A Pioneer of the Early Space Program

One comment my wife and I hear so much among residents at Willow Valley Communities is “folks leave their careers at the door” when they move here. It is so true. There is no pecking order associated with career or education and everyone is on the same level playing field. However, I love learning about some of the fascinating careers my neighbors have had. You will find doctors, farmers, engineers, ministers, nurses, career military personnel, scientists, secretaries, teachers at every level, and many folks who mainly supported their spouse’s career.

There is a variety of educational programs at Willow Valley Communities where we do try and showcase some of the interesting careers of our residents. Recently, in one of those programs called Second Cup, I interviewed Spring Run resident John Gross about his career in the early US space program. A large crowd showed up for the interview, the photos, and the videos that were presented about John’s career. The audience came out from across the campus, but the turnout from Spring Run was exceptional. Residents love to come out and support their neighbors when they are part of a program.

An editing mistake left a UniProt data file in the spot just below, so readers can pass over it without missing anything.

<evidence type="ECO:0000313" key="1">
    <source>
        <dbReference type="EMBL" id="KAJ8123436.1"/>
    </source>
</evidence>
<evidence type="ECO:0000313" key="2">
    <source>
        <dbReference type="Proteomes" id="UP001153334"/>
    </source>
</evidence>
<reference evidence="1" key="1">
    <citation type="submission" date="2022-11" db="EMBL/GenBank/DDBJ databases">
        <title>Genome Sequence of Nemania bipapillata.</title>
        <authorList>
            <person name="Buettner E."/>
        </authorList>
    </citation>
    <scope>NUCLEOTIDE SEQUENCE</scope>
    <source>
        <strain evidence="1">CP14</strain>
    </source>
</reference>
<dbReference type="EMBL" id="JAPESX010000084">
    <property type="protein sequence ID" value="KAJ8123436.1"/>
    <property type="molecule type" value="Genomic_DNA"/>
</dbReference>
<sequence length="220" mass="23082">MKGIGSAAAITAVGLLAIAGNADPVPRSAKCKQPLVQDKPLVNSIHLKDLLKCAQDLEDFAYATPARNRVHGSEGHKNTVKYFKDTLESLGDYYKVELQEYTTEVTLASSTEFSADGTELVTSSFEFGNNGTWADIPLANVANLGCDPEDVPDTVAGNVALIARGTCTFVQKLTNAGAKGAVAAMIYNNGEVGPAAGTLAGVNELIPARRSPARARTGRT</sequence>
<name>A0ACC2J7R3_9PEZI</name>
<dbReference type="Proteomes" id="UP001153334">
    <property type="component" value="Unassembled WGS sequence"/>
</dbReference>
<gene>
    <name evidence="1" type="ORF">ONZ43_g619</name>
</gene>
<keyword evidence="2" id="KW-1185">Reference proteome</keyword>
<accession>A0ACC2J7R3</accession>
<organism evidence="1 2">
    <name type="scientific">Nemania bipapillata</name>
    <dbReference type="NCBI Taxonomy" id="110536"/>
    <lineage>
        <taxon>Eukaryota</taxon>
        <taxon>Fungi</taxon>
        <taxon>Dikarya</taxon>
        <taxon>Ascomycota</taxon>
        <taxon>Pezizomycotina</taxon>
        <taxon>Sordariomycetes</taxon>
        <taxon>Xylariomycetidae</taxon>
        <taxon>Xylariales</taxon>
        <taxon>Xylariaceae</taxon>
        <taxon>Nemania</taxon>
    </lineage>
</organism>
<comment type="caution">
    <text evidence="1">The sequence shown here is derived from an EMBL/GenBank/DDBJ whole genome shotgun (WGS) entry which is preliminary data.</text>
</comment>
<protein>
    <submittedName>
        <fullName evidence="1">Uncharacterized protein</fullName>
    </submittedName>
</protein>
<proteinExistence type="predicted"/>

After spending 6 years in the Air Force as both a mechanic and pilot, John used the GI bill to obtain his degree in aeronautical engineering. His career eventually brought him to be a contractor for NASA where he worked on many of the major aerospace missions – missions that amazed the entire world. In the early 1960’s, John worked on the planning of scores of satellite orbits that included communication, weather, and military satellites.

John’s experience with satellite orbits led to his involvement in the first successful landing on Mars in 1976, which also was the first time a spacecraft had ever orbited a planet, other than the Earth. John also helped schedule over 300 human and scientific experiments on Skylab, the first US space station. John helped develop a self maneuvering backpack astronauts could wear so they could, for the first time, do untethered spacewalks.

Afterwards, residents took the time to view a display with all sorts of photos and artifacts from John’s career and had a chance to chat with John. It was a wonderful opportunity for our residents to learn about the early US space program and honor one of our residents.

Although residents don’t wear their careers on their sleeves, if you ask them, you will probably be rewarded with a great story.

By Dale Johnson

Dale Johnson and his wife, Christine, moved to Willow Valley from Towson, MD in 2015. Dale taught geography at Towson University, while Christine was a director of human relations with McCormick & Co. the international spice company.

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